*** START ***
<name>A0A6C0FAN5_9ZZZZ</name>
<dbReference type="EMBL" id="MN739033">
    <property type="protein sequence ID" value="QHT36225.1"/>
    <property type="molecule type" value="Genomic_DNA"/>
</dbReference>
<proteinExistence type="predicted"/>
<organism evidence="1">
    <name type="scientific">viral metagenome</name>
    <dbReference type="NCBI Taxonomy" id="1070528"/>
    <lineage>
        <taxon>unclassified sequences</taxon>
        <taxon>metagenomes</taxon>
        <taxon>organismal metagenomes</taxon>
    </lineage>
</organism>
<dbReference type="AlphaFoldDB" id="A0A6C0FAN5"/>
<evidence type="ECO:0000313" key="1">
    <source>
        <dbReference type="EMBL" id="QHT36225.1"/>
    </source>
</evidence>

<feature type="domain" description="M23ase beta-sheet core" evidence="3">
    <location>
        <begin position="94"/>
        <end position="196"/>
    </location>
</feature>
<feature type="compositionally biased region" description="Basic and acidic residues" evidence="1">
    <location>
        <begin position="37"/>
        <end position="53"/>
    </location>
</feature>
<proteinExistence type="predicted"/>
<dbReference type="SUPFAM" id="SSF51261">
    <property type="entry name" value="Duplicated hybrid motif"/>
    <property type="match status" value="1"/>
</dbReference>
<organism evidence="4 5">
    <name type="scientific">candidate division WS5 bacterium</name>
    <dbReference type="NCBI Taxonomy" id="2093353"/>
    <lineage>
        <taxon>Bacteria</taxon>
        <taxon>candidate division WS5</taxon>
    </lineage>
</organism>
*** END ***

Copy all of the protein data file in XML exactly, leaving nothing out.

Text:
<name>A0A6C0FAN5_9ZZZZ</name>
<dbReference type="EMBL" id="MN739033">
    <property type="protein sequence ID" value="QHT36225.1"/>
    <property type="molecule type" value="Genomic_DNA"/>
</dbReference>
<proteinExistence type="predicted"/>
<organism evidence="1">
    <name type="scientific">viral metagenome</name>
    <dbReference type="NCBI Taxonomy" id="1070528"/>
    <lineage>
        <taxon>unclassified sequences</taxon>
        <taxon>metagenomes</taxon>
        <taxon>organismal metagenomes</taxon>
    </lineage>
</organism>
<dbReference type="AlphaFoldDB" id="A0A6C0FAN5"/>
<evidence type="ECO:0000313" key="1">
    <source>
        <dbReference type="EMBL" id="QHT36225.1"/>
    </source>
</evidence>

<feature type="domain" description="M23ase beta-sheet core" evidence="3">
    <location>
        <begin position="94"/>
        <end position="196"/>
    </location>
</feature>
<feature type="compositionally biased region" description="Basic and acidic residues" evidence="1">
    <location>
        <begin position="37"/>
        <end position="53"/>
    </location>
</feature>
<proteinExistence type="predicted"/>
<dbReference type="SUPFAM" id="SSF51261">
    <property type="entry name" value="Duplicated hybrid motif"/>
    <property type="match status" value="1"/>
</dbReference>
<organism evidence="4 5">
    <name type="scientific">candidate division WS5 bacterium</name>
    <dbReference type="NCBI Taxonomy" id="2093353"/>
    <lineage>
        <taxon>Bacteria</taxon>
        <taxon>candidate division WS5</taxon>
    </lineage>
</organism>